25 May 2017 – El Confidencial
A decade after they sold or wrote off their real estate arms, the country’s largest construction companies are now returning to the residential property development sector. Ferrovial, ACS, Acciona and FCC have regained their appetite for property and although they have different paces and strategies in mind, they have all definitively decided to revive their real estate divisions.
In the case of the group chaired by Rafael del Pino, which sold Ferrovial Inmobiliaria to Habitat for €2,200 million at the end of 2006, it will lay the first stone of this new strategic phase in Valdebebas. It owns plot 128A there, in what is one of the most important urban planning developments in the north of Madrid, and it plans to build between 200 and 300 homes on the site.
And that is just the tip of the iceberg, given that as the group’s CEO, Íñigo Meirás, acknowledged to this newspaper, the firm “is willing to become a property developer once again”. (…).
This strategy, combined with the gradual recovery in the real estate sector, has allowed residential construction work to account for 5% of the group’s total building portfolio, having closed last year at €442 million, up by 31.7% YoY. The group aspires to increase those numbers, by resuming its property development activity, which has caused it to analyse land operations in different areas to the north of Madrid.
FCC Real Estate also wants to make a similar move. The division, led for the last year and a half by Xavier Fainé Garriga, has decided to start developing half a million m2 of land that it owns in the Madrilenian town of Tres Cantos. The company has owned the plots for years, and its construction division will also participate in their development, along with the real estate subsidiary Realia, which will collaborate on the marketing side. (…).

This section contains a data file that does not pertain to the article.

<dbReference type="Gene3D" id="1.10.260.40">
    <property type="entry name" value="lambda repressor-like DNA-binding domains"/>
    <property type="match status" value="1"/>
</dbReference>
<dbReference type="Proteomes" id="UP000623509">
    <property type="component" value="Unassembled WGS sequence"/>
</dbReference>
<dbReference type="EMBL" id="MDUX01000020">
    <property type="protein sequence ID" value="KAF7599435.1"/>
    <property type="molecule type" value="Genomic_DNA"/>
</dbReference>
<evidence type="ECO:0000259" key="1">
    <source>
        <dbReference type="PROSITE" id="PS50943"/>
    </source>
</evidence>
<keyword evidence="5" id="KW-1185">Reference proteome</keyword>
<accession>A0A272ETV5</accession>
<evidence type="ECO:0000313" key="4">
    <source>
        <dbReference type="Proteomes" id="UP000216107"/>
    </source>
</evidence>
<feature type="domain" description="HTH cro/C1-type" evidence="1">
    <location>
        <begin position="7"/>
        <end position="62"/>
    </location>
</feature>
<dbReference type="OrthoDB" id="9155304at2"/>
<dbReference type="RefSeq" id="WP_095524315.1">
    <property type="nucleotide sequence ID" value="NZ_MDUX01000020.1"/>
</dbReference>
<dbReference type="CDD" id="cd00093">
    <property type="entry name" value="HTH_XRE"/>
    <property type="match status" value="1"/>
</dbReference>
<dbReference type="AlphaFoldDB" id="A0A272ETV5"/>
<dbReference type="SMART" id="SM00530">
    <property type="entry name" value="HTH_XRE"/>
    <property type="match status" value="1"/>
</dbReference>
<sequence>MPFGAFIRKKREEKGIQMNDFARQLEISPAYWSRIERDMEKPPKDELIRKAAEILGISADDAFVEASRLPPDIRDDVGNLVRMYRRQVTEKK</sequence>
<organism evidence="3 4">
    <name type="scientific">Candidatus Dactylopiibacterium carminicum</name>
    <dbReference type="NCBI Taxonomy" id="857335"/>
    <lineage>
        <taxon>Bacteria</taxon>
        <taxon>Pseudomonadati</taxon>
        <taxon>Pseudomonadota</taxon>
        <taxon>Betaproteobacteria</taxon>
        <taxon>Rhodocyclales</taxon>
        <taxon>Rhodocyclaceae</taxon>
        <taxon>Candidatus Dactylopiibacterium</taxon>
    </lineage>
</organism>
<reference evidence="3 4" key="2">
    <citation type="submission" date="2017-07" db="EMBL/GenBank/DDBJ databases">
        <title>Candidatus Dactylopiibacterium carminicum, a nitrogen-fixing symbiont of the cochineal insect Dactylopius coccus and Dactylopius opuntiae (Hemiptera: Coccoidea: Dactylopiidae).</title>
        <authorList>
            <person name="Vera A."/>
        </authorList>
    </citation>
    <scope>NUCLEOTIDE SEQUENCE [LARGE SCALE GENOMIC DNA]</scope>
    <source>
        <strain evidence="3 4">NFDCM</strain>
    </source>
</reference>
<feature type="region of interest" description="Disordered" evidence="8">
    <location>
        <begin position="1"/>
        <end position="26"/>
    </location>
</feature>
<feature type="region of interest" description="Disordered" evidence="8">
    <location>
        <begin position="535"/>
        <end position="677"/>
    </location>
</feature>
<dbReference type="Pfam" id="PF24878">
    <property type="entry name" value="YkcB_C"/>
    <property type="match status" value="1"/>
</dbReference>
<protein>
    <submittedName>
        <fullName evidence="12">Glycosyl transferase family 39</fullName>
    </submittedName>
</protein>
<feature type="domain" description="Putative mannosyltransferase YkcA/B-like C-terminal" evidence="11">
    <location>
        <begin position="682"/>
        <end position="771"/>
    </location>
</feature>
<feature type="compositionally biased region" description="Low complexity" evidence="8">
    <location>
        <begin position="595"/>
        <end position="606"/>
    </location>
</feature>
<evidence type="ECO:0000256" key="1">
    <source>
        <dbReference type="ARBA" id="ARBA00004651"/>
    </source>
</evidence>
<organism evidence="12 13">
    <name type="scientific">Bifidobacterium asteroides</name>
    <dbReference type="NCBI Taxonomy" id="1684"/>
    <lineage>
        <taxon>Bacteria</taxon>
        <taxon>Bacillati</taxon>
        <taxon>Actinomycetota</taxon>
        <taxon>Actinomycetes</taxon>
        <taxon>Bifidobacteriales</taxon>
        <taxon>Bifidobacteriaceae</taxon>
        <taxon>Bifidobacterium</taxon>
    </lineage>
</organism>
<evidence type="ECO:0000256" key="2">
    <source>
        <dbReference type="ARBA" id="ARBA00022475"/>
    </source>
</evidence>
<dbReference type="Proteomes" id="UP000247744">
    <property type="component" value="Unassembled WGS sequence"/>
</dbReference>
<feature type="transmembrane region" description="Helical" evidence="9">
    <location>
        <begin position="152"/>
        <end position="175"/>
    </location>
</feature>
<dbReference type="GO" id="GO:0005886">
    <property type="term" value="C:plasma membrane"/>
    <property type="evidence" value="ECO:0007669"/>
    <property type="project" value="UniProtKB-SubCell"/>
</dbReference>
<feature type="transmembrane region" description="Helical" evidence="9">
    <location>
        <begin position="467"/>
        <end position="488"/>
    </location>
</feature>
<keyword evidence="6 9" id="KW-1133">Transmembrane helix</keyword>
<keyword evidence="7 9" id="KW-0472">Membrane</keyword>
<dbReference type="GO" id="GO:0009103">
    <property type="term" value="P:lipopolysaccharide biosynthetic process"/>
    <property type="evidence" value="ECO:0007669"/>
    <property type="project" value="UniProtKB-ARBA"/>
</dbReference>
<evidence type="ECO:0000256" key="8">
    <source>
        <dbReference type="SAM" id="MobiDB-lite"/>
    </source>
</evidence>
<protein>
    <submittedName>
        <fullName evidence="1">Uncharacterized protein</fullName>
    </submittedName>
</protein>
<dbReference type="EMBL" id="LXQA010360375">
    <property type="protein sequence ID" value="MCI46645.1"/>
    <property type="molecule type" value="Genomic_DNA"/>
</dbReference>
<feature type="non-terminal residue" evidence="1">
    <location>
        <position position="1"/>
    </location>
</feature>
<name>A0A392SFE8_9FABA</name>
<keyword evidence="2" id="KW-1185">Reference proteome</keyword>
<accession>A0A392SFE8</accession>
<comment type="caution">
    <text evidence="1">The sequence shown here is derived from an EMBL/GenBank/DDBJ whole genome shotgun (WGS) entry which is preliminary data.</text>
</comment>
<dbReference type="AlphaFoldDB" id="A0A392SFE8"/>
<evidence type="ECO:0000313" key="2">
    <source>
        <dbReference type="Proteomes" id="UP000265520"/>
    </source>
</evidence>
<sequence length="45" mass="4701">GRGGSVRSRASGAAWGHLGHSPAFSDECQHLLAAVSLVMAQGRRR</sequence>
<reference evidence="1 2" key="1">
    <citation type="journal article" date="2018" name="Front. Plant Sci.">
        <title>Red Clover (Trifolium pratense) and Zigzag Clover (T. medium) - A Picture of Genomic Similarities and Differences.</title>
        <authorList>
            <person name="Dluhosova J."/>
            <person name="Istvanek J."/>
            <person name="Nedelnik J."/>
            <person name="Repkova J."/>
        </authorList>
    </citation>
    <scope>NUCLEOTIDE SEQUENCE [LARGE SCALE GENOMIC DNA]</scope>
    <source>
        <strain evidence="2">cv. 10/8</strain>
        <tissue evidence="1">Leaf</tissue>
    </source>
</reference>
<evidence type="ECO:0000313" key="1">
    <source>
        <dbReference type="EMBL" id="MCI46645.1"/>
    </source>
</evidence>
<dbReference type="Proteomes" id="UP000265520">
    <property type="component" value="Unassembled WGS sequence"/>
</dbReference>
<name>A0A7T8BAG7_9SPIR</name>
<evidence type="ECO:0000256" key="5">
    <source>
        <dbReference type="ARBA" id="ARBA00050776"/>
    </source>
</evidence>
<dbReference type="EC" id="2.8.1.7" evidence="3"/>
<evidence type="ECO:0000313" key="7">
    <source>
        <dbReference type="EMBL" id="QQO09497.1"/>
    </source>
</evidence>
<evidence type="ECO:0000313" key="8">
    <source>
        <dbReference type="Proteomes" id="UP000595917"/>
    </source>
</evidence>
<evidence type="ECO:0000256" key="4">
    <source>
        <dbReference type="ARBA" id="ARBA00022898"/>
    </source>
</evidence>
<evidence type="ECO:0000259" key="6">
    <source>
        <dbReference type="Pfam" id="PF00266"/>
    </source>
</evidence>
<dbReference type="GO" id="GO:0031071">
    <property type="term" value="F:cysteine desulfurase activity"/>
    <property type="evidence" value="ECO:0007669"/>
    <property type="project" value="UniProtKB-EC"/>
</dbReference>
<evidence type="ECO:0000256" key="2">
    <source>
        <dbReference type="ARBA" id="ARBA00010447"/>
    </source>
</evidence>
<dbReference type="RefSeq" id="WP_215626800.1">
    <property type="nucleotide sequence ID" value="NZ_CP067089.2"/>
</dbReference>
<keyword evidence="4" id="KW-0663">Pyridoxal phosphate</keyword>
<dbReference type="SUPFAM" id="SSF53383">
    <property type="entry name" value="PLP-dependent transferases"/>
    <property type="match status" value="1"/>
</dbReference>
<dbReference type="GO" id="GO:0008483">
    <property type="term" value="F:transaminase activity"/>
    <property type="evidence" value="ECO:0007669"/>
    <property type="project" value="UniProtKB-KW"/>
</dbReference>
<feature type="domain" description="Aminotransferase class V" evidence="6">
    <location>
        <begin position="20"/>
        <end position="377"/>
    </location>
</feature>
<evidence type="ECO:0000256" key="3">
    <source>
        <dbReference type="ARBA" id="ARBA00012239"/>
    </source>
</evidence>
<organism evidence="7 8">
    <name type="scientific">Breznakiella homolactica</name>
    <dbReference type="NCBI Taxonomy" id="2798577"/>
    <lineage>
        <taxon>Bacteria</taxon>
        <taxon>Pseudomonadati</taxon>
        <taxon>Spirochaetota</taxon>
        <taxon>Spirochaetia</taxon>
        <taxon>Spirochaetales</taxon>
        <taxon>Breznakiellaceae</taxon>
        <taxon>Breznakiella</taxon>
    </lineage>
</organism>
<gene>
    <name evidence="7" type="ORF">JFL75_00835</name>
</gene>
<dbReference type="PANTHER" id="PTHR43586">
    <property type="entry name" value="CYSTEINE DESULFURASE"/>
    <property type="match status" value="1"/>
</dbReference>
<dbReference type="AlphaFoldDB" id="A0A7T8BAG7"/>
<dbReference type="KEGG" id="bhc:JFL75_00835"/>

Meanwhile, Acciona has a more ambitious plan, after it tried, two years ago, to divest its real estate arm, by listing it on the stock market or selling a stake in it to a fund – it has now ended up deciding to return to development. That was recognised by the firm’s Corporate Development Director, Juan Muro Lara, in March, when he announced the launch of 16 housing developments: 13 in Spain and the rest in Mexico and Poland.
In parallel, the group is finalising the transfer of its rental properties to Merlin, in a deal disclosed by El Confidencial in October, which will see the former’s exit from the real estate business. It also wants to push ahead with the sale of its hotels and office buildings through individual operations.
In the case of ACS, the firm is carrying out its strategy in the development segment through Cogesa, the historical subsidiary of the group, which stands out because it is the owner of the group’s two main corporate headquarters, the office buildings located in Las Tablas and on Avenida Pío XII in Madrid, and for owning sizeable land portfolios in areas such as Montecarmelo, Arroyo Fresno, Las Tablas, Carabanchel and Ensanche de Vallecas.
The turning point for this subsidiary, which is led by the brother of Florentino Pérez, Enrique, came two years ago, when it carried out a capital increase amounting to €44 million and then acquired one of the last plots of residential land in Montecarmelo for €2,200/m2. That figure turned the operation into one of the most onerous since the burst of the bubble, but is now seen in a very different light. (…).
Original story: El Confidencial (by Ruth Ugalde)
Translation: Carmel Drake
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